The impactor theory failed to convince many for long. Michael Baillie, a tree ring expert (or "Dendrochronologist") who first advocated the theory in a 1994 article, sided with volcanic explanations after glaciologist Lars Larsen and his team found evidence for a major eruption in multiple ice cores at both poles. This big, low-latitude, Tropical event was affixed a date of 533/534 ±2 CE. It seemed to explain why the "sun’s rays," according to John of Ephesus, "were visible for only two or three hours a day" in 536/37 CE. Larsen also drew attention to "an even larger" Northern Hemisphere deposit, which he dated to 529 ±2 CE. This may not have seemed important at the time, since there are no written sources that suggest anything strange about 529 CE. Yet, only months later, Baillie drew on a growing quantity of tree ring data to suggest that both newly discovered eruptions be moved forward by six or seven years. This adjustment offered an explanation for the unusual tree-ring signals he had highlighted in the early 1990s.
Tree ring data significantly altered scientific understandings of what happened in the sixth century. Independently of texts and ice, tree rings suggest a major disturbance in 536 CE. Tree ring data, unknown to Stothers and Rampino in the 1980s, give perhaps the best record of the sixth-century event. They give annual information with an objectivity that sixth-century historians cannot match. Together, they have a temporal and spatial "awareness" no written source can rival.
Mediterranean texts describe the 536 event as 12 or perhaps 18 months long, but Baillie surveyed trees from Ireland, Germany, Scandinavia and the U.S.A. that clearly show that the event lasted for roughly a decade. Tree rings also demonstrate that the 536 event was not a Byzantine oddity. Rather, it was vast: hemispheric or even global. Trees also reveal not one steady stretch of poor growth but a marked departure from normal growing conditions, with acute troughs and peaks. Some scholars therefore believed that a cluster of stratosphere-clouding phenomena were to blame, not a single cataclysm. The first nadir was in 536-537 CE, while the second, and more pronounced, was in 540-541 CE. More recent tree ring studies have highlighted a third low in 546-547 CE. This one, and another in the early 550s, were already visible in Baillie’s original work, but they were not much discussed.
Over the last twenty years, tree ring studies have confirmed that the 536 event was hemispheric, and at a point global, and that it lasted for more than a decade. Multiple tree ring temperature reconstructions have found several of the coldest growing seasons (typically June-August) of the last two (or, in some cases, seven-and-a-half) thousand years fall within the sixth-century downturn.
A few examples: a 1993 paper identified 536, 535, and 541 CE as the second, third, and fourth-coldest growing seasons in a 2,000-year-long chronology from Sierra Nevada. A 2001 paper used a Mongolian tree ring series that was nearly as long, and found unusually chilly temperatures from 536 to 545 CE, with low points in 536 and 543 CE. A 2015 study used a composite northern hemisphere chronology stretching back to 500 BCE, and established the successive decades of 536-545 and 546-555 as the coldest and tenth-coldest decades in the series. According to the same series, six of the thirteen coldest years between 500 BCE to 1250 CE happened during the sixth-century climatic downturn.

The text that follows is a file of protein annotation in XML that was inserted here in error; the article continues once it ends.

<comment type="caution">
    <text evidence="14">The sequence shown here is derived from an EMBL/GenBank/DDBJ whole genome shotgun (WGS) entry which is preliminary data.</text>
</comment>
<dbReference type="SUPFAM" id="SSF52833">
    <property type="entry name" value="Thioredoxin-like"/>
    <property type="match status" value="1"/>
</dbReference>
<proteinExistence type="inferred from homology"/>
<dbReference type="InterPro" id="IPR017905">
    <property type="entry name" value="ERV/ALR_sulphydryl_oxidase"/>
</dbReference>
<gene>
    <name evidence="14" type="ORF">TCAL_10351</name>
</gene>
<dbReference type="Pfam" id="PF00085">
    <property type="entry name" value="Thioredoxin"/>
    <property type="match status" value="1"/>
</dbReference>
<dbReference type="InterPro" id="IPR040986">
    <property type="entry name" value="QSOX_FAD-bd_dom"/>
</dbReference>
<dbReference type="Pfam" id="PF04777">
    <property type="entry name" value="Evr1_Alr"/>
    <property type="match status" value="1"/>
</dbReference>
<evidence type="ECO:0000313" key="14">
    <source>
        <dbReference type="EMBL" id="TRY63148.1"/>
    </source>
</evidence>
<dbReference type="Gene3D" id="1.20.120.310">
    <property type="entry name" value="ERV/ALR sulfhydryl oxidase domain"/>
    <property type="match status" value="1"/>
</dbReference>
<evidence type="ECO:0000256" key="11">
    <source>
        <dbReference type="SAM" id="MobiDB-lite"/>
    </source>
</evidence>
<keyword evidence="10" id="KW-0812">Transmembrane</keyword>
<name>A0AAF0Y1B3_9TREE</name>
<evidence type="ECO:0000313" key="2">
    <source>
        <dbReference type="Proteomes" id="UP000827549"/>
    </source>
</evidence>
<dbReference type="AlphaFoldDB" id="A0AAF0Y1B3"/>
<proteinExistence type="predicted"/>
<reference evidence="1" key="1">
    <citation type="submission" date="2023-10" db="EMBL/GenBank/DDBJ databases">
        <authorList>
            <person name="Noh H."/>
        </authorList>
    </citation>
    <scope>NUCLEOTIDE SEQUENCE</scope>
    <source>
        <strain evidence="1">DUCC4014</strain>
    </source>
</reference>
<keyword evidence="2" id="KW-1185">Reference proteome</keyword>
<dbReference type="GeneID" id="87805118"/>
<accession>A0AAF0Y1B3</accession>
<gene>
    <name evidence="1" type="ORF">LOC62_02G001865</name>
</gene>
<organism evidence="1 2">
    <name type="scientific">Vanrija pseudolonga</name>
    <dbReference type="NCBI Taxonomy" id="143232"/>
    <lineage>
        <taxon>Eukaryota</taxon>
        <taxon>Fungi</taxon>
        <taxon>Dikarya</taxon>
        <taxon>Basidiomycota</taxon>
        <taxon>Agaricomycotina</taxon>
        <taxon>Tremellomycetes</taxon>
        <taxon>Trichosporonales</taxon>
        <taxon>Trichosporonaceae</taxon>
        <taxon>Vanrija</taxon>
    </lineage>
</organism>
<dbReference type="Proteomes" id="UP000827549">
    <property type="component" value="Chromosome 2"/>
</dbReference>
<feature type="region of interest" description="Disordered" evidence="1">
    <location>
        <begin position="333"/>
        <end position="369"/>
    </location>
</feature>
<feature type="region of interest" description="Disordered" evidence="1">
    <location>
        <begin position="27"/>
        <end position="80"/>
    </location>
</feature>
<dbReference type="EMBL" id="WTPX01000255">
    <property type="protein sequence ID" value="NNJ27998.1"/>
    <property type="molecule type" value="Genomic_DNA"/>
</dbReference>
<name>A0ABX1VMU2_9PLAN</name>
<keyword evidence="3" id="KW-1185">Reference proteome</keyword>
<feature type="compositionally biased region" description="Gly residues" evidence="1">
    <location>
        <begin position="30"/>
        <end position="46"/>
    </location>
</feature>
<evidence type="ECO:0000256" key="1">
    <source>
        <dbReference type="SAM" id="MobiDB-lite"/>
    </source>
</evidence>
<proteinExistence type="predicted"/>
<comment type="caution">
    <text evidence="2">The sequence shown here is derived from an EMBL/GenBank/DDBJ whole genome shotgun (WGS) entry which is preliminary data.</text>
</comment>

The "Baillie bump," the forward-pushing of Larsen's eruptions (and now most first millennium eruptions detected in ice), placed major volcanism at each of the cooling episodes identified in tree ring data. Michael Sigl and a team of scientists recently included these results within an important synthesis of glacial volcanic eruption chronologies. It is still not clear which volcanoes erupted in 535/536 and 539/540 CE, but a cluster of volcanoes seem to have caused the downturn.
Still, there may be room to doubt whether Cassidorus and company took in a hemispheric event in 536 CE. They may well have witnessed a local disturbance. Procopius has Vesuvius bubbling, but not erupting, in 536 CE. Whether this ‘extinguisher or all things green’ erupted around then - or perhaps another nearby mountain - we do not know. Minor, nearby volcanism may have coincided with a much larger, distant eruption. One would have veiled Mediterranean skies, while the other marked the world’s trees. Tree rings from Constantinople’s hinterland may support this theory, since they have failed to reflect a major change in growth from 536 to 550 CE.
Of course, it may still be that an impactor near-simultaneously fell to Earth from space. Dallas Abbott and his team have recently found iron oxide, silicate spherules, and other ejecta indicators in the melt-water of a portion of a sixth-century Greenlandic ice core. They interpreted a high concentration of calcium as calcium carbonate, a main component in seashells, and detected tropical aquatic microfossils: a first for Greenlandic ice. It is evidence for an impact at sea, which then sent marine aerosols into the stratosphere.